In his petitions to Parliament, the Prime Ministry and other relevant ministries, Koç pointed out that the residents of Doğanlı village of southeastern Bingöl province appealed to the İHD, saying that their village had to be evacuated 15 years ago because of fire but that recently several families returned. The letter noted that the military had asked the villagers who returned to leave but that they refused. On July 15, helicopters flew over the area and set fire to it.

Secret documents obtained by the İHD in 2006 revealed that forests in Bingöl had been felled upon orders of the provincial gendarmerie command. The command, in a secret document dated April 1, 2006, informed the Bingöl Governor’s Office of its evaluation that it would be useful to “clear wooded tracts and foliage 50 meters on either side of the railway and the highway,” basing its evaluation on “highway and railway security.” The fires have affected not only the provinces of Bingöl, Elazığ and Diyarbakır, but since July 1 there have been more than 15 forest fires in other parts of the region, including Hakkari, Siirt, Mardin, Şırnak and Tunceli.

Tunceli Mayor Songül Erol Abdil, along with civil society organizations in the city, protested the fires last week.

“During the summer, when the clashes increase in number, forest fires also increase in number. We are protesting the fact that the fires are being set on purpose. We don’t want to see our natural environment go up in flames. We want peace,” Abdil said.

Turkish Green Party spokesperson Bilge Contepe this week filed a query with the Environment and Forestry Ministry to find out which forests were deliberately set ablaze and for what reason.

“The future, nature and natural life of Turkey are disappearing. There are forest fires everywhere, but there is an important difference in these fires; we know the exact locations and extent of the forest fires in the West, but we cannot get satisfactory answers from officials about the forest fires in the East,” Contepe stated.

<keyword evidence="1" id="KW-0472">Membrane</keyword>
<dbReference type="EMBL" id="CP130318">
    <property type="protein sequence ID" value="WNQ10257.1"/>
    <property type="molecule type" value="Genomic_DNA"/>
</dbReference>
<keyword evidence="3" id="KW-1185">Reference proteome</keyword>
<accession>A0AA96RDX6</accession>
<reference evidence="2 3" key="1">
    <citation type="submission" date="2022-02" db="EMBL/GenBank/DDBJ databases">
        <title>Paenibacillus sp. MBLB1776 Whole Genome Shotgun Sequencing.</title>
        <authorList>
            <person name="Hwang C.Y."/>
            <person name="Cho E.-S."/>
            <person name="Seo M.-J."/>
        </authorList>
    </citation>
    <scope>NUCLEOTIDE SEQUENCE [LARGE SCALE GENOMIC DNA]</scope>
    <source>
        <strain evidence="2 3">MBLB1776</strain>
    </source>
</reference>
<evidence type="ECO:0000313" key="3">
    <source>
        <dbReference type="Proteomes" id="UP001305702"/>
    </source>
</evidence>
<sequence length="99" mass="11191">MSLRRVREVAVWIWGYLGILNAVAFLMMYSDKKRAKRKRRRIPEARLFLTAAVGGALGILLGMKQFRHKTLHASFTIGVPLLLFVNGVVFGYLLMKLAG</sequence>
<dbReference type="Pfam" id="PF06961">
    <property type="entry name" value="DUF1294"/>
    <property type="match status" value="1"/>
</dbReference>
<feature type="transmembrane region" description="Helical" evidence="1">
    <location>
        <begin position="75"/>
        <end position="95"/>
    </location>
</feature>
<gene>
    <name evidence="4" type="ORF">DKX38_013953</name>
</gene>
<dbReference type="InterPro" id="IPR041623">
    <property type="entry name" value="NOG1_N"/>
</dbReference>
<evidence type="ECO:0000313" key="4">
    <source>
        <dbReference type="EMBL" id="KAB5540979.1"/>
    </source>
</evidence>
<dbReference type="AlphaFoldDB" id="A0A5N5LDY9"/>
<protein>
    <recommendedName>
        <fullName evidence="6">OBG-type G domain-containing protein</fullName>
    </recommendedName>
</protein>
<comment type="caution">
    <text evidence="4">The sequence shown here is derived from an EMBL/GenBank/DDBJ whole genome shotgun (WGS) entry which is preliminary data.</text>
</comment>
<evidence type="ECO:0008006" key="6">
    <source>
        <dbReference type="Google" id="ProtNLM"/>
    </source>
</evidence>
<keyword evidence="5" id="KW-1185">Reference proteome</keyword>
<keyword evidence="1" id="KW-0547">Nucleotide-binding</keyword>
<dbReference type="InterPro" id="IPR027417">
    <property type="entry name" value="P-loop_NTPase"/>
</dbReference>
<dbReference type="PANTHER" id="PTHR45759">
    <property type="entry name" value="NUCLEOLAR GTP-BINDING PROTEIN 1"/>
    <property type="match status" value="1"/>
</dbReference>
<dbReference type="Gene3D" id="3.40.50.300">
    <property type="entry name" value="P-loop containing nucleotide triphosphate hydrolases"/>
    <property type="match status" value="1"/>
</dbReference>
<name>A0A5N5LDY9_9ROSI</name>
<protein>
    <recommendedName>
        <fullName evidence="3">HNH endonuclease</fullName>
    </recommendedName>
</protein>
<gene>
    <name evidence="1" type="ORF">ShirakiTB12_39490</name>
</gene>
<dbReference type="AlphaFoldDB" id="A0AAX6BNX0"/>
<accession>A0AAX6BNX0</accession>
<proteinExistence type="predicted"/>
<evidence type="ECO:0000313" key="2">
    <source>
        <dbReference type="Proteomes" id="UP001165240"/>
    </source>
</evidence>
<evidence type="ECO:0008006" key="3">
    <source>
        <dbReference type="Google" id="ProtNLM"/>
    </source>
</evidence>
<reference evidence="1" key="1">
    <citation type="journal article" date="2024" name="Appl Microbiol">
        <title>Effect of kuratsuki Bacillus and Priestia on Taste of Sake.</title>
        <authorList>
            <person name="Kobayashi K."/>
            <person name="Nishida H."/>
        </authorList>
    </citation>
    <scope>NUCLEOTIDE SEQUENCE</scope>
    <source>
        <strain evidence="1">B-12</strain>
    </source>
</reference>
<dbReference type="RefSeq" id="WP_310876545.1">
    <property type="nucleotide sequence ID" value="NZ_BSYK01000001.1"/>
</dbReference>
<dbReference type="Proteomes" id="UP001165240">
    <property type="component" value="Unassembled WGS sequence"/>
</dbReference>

“The state is responsible for the continuation of life of every single living creature. An inquiry commission in Parliament should be established to investigate these fires,” she said.

This past Tuesday in the Cizre district of Şırnak province, residents and members of the Democratic Society Party (DTP) headed to Cudi Mountain with buckets of water to try to put out a fire there. They complained that the military was helping to fight fires in the West but that in the East it just allows fires to burn uncontrolled.

Burning forests is one of the military methods that was used frequently in the past in several countries and is not new to Turkey, either. Most of the people from southeastern Anatolia who are over 30 years old remember how forests were set ablaze in their childhood, but the sensitivity to the subject was not as high in those days. Whether the newly emerging sensitivity is a result of PKK leader Abdullah Öcalan’s “ecological society” rhetoric is a subject of debate.

But on the other hand, an announcement on the PKK’s Web site threatened that the organization would set fire to forests in western Turkey. The announcement claimed that the setting of forest fires in the East is a fascist act that is disrespectful of nature and that the organization would retaliate by setting fires to forests in Mediterranean and Aegean regions.